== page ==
Red Mountain Pass - Colorado
Claiming the Landscape
Whether you're skiing, hiking, climbing or driving, the vistas are breathtaking. Rocky crags, alpine meadows and lush forests in Colorado's Red Mountain Pass appear vast and uninterrupted. But looks can be deceiving. Over the years, the 1872 Mining Law has allowed the sale of millions of acres of public lands, creating a checkerboard of ownership that allows development in the heart of some of the nation's most scenic terrain.
In 2000, the National Trust for Historic Preservation declared an area between the Colorado towns of Ouray, Silverton and Telluride as one of the nation's most endangered places. The threat? Nearly 11,000 acres of patented mining claims scattered through national forest land. Under the nation's mining law, this land could be used to construct mines, condominiums or virtually anything else. The sprawling, erratic pattern of new development threatens the integrity of the landscape, destroys historic structures and puts new and costly demands for services on local communities.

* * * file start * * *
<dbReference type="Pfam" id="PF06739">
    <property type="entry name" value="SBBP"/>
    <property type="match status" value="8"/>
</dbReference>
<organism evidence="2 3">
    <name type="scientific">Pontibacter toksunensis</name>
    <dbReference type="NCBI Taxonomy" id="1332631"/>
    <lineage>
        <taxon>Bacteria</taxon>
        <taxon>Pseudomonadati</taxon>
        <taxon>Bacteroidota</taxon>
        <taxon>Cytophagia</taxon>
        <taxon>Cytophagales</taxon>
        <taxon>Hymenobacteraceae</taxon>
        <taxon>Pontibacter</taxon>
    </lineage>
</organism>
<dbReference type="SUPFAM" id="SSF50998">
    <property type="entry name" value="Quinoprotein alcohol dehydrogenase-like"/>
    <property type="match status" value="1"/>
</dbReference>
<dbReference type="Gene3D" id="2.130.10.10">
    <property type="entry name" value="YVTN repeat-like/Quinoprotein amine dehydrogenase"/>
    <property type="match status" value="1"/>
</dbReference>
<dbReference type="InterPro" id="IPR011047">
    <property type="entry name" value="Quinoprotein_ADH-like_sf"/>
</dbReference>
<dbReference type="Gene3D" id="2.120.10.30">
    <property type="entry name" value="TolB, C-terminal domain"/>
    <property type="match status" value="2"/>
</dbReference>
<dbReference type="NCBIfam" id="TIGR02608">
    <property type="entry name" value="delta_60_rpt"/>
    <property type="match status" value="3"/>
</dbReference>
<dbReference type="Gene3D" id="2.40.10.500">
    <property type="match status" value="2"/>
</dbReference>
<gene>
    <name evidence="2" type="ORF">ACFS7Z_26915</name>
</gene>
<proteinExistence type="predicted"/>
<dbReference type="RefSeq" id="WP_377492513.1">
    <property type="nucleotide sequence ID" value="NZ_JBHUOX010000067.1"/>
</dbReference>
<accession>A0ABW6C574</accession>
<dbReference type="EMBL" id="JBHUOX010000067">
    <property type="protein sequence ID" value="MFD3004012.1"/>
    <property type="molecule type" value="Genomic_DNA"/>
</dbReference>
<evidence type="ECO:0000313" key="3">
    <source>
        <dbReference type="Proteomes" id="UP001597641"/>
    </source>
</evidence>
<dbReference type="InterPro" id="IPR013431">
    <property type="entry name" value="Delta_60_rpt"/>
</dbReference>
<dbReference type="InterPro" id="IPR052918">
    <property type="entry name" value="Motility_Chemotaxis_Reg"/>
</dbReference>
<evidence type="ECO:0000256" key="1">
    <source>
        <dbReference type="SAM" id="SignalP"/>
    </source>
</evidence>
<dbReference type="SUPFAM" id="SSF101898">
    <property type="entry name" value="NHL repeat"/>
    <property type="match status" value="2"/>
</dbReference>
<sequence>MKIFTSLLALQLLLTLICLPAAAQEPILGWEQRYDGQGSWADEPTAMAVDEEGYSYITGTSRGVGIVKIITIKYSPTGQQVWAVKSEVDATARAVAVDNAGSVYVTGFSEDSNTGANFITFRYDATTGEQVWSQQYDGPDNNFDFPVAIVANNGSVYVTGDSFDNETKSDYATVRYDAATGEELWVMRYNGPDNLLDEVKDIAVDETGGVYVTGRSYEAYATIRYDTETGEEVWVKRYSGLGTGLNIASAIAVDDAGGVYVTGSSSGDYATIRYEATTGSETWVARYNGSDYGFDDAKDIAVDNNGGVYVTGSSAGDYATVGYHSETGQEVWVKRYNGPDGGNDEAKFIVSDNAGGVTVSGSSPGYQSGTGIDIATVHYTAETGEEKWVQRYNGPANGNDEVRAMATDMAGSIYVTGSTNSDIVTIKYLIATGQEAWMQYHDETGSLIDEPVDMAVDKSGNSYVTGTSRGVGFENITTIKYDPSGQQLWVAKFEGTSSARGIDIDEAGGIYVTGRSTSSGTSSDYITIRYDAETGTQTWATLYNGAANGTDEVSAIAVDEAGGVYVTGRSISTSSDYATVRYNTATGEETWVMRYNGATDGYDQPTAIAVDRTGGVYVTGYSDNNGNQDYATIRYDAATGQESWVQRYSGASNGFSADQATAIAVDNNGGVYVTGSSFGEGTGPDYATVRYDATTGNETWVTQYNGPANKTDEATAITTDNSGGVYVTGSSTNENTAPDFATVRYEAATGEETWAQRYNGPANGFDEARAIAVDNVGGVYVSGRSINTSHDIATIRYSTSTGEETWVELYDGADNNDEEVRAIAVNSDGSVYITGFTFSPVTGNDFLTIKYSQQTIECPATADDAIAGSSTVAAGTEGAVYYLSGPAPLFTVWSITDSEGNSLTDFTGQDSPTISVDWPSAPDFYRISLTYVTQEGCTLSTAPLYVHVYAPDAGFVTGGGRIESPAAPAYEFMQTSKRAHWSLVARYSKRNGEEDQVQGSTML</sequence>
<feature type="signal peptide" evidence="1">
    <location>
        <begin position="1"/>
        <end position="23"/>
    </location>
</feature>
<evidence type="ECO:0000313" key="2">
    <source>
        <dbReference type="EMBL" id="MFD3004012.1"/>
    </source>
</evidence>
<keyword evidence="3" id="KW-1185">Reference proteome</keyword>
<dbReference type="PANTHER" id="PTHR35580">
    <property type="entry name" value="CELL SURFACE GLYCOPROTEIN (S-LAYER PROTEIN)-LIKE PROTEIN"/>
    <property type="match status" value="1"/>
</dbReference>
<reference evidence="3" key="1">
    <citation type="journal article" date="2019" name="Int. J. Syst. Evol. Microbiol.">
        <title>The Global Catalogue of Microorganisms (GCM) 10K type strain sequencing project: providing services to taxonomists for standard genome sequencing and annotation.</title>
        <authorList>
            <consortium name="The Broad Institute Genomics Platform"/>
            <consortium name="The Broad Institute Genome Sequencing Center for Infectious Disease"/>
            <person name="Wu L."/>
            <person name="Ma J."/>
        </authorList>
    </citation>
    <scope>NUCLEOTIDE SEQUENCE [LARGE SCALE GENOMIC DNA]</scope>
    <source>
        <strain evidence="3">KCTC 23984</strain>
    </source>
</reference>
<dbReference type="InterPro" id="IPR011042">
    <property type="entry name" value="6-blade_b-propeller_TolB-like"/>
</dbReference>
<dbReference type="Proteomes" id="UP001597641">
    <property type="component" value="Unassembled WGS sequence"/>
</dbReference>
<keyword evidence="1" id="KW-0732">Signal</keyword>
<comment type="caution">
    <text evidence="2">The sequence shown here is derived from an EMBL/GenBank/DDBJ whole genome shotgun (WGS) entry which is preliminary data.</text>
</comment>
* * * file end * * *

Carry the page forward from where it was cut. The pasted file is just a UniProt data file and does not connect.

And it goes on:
Thanks to an ambitious collaboration between conservationists, historic preservationists and civic and business leaders, there's hope that the Red Mountain area can be protected. But, with more than 20,000 new claims staked in Colorado since 2000—and over 10,000 in 2007 alone—other special places may not be so fortunate.
- Kayley Mendenhall, "Red Mountain tries to hang on to history," High Country News, July 3, 2000.
- Gillian Klucas, "A Threat Comes to Pass," Preservation Magazine, February 14, 2003.
- Morgan Helm and Jonathan Thomason, "Red Mountain miracle," High Country News, July 16, 2008.
- Outdoor Alliance, Hardrock Mining - Re-think; Reform, January 24, 2008. (Video)